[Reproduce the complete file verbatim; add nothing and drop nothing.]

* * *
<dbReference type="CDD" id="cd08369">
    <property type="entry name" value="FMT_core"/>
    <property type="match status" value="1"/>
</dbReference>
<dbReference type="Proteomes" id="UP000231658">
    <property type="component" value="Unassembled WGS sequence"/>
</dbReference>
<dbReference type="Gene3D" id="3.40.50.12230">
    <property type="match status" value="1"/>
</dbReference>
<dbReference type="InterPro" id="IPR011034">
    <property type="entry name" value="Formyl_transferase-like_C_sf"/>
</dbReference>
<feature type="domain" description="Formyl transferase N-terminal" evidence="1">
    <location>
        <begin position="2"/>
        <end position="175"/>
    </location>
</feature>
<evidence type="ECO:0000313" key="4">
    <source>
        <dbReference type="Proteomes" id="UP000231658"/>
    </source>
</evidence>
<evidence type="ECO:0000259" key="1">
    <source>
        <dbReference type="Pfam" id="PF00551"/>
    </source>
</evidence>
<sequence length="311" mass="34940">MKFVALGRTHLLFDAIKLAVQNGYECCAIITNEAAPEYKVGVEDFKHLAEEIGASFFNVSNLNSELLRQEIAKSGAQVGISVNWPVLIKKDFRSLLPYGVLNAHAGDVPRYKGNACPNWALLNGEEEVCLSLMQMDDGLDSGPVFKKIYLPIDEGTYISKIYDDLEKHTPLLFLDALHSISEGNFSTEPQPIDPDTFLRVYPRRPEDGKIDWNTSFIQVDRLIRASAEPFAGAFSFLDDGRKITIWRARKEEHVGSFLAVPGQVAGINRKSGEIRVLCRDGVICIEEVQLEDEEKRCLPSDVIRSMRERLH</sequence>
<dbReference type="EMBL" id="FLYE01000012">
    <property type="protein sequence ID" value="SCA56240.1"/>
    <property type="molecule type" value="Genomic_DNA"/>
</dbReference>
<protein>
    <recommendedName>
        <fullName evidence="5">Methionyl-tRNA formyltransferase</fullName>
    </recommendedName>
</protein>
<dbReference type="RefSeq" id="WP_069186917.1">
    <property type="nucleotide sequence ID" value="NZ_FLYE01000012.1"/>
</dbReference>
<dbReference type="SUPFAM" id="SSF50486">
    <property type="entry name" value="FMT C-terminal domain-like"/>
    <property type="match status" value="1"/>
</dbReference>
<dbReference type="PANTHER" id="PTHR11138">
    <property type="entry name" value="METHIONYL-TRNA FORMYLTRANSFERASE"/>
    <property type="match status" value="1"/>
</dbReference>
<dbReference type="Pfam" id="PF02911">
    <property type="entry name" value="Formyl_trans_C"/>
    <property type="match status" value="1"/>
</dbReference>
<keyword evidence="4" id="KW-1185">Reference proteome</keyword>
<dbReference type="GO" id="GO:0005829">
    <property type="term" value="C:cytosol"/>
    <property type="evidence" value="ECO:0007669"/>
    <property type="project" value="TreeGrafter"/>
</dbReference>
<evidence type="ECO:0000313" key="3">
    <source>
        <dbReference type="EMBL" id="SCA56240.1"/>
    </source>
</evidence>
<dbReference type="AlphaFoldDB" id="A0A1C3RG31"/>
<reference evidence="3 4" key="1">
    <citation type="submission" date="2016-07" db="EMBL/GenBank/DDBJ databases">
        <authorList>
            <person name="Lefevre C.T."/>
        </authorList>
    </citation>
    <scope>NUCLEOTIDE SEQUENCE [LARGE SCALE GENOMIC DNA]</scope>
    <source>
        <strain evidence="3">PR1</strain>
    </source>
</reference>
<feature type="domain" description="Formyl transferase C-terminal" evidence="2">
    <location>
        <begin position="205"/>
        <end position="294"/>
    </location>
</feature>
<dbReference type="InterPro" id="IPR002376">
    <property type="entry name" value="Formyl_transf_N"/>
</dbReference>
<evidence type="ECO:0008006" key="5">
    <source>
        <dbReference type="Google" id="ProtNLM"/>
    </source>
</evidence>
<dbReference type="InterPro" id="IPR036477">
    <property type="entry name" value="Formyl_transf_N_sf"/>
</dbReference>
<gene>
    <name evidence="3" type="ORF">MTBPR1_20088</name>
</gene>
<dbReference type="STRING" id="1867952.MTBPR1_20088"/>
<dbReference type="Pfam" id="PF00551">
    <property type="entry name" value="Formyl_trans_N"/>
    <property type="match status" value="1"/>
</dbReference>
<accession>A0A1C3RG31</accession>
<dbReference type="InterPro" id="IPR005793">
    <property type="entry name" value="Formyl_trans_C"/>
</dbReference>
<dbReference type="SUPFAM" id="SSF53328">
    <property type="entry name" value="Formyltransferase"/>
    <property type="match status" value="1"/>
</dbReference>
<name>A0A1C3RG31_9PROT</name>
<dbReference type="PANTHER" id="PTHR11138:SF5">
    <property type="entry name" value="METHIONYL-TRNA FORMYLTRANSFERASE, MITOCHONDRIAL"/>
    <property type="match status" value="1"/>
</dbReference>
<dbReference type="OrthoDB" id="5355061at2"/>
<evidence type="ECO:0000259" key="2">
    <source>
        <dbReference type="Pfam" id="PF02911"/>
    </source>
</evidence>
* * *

<dbReference type="CDD" id="cd08369">
    <property type="entry name" value="FMT_core"/>
    <property type="match status" value="1"/>
</dbReference>
<dbReference type="Proteomes" id="UP000231658">
    <property type="component" value="Unassembled WGS sequence"/>
</dbReference>
<dbReference type="Gene3D" id="3.40.50.12230">
    <property type="match status" value="1"/>
</dbReference>
<dbReference type="InterPro" id="IPR011034">
    <property type="entry name" value="Formyl_transferase-like_C_sf"/>
</dbReference>
<feature type="domain" description="Formyl transferase N-terminal" evidence="1">
    <location>
        <begin position="2"/>
        <end position="175"/>
    </location>
</feature>
<evidence type="ECO:0000313" key="4">
    <source>
        <dbReference type="Proteomes" id="UP000231658"/>
    </source>
</evidence>
<evidence type="ECO:0000259" key="1">
    <source>
        <dbReference type="Pfam" id="PF00551"/>
    </source>
</evidence>
<sequence length="311" mass="34940">MKFVALGRTHLLFDAIKLAVQNGYECCAIITNEAAPEYKVGVEDFKHLAEEIGASFFNVSNLNSELLRQEIAKSGAQVGISVNWPVLIKKDFRSLLPYGVLNAHAGDVPRYKGNACPNWALLNGEEEVCLSLMQMDDGLDSGPVFKKIYLPIDEGTYISKIYDDLEKHTPLLFLDALHSISEGNFSTEPQPIDPDTFLRVYPRRPEDGKIDWNTSFIQVDRLIRASAEPFAGAFSFLDDGRKITIWRARKEEHVGSFLAVPGQVAGINRKSGEIRVLCRDGVICIEEVQLEDEEKRCLPSDVIRSMRERLH</sequence>
<dbReference type="EMBL" id="FLYE01000012">
    <property type="protein sequence ID" value="SCA56240.1"/>
    <property type="molecule type" value="Genomic_DNA"/>
</dbReference>
<protein>
    <recommendedName>
        <fullName evidence="5">Methionyl-tRNA formyltransferase</fullName>
    </recommendedName>
</protein>
<dbReference type="RefSeq" id="WP_069186917.1">
    <property type="nucleotide sequence ID" value="NZ_FLYE01000012.1"/>
</dbReference>
<dbReference type="SUPFAM" id="SSF50486">
    <property type="entry name" value="FMT C-terminal domain-like"/>
    <property type="match status" value="1"/>
</dbReference>
<dbReference type="PANTHER" id="PTHR11138">
    <property type="entry name" value="METHIONYL-TRNA FORMYLTRANSFERASE"/>
    <property type="match status" value="1"/>
</dbReference>
<dbReference type="Pfam" id="PF02911">
    <property type="entry name" value="Formyl_trans_C"/>
    <property type="match status" value="1"/>
</dbReference>
<keyword evidence="4" id="KW-1185">Reference proteome</keyword>
<dbReference type="GO" id="GO:0005829">
    <property type="term" value="C:cytosol"/>
    <property type="evidence" value="ECO:0007669"/>
    <property type="project" value="TreeGrafter"/>
</dbReference>
<evidence type="ECO:0000313" key="3">
    <source>
        <dbReference type="EMBL" id="SCA56240.1"/>
    </source>
</evidence>
<dbReference type="AlphaFoldDB" id="A0A1C3RG31"/>
<reference evidence="3 4" key="1">
    <citation type="submission" date="2016-07" db="EMBL/GenBank/DDBJ databases">
        <authorList>
            <person name="Lefevre C.T."/>
        </authorList>
    </citation>
    <scope>NUCLEOTIDE SEQUENCE [LARGE SCALE GENOMIC DNA]</scope>
    <source>
        <strain evidence="3">PR1</strain>
    </source>
</reference>
<feature type="domain" description="Formyl transferase C-terminal" evidence="2">
    <location>
        <begin position="205"/>
        <end position="294"/>
    </location>
</feature>
<dbReference type="InterPro" id="IPR002376">
    <property type="entry name" value="Formyl_transf_N"/>
</dbReference>
<evidence type="ECO:0008006" key="5">
    <source>
        <dbReference type="Google" id="ProtNLM"/>
    </source>
</evidence>
<dbReference type="InterPro" id="IPR036477">
    <property type="entry name" value="Formyl_transf_N_sf"/>
</dbReference>
<gene>
    <name evidence="3" type="ORF">MTBPR1_20088</name>
</gene>
<dbReference type="STRING" id="1867952.MTBPR1_20088"/>
<dbReference type="Pfam" id="PF00551">
    <property type="entry name" value="Formyl_trans_N"/>
    <property type="match status" value="1"/>
</dbReference>
<accession>A0A1C3RG31</accession>
<dbReference type="InterPro" id="IPR005793">
    <property type="entry name" value="Formyl_trans_C"/>
</dbReference>
<dbReference type="SUPFAM" id="SSF53328">
    <property type="entry name" value="Formyltransferase"/>
    <property type="match status" value="1"/>
</dbReference>
<name>A0A1C3RG31_9PROT</name>
<dbReference type="PANTHER" id="PTHR11138:SF5">
    <property type="entry name" value="METHIONYL-TRNA FORMYLTRANSFERASE, MITOCHONDRIAL"/>
    <property type="match status" value="1"/>
</dbReference>
<dbReference type="OrthoDB" id="5355061at2"/>
<evidence type="ECO:0000259" key="2">
    <source>
        <dbReference type="Pfam" id="PF02911"/>
    </source>
</evidence>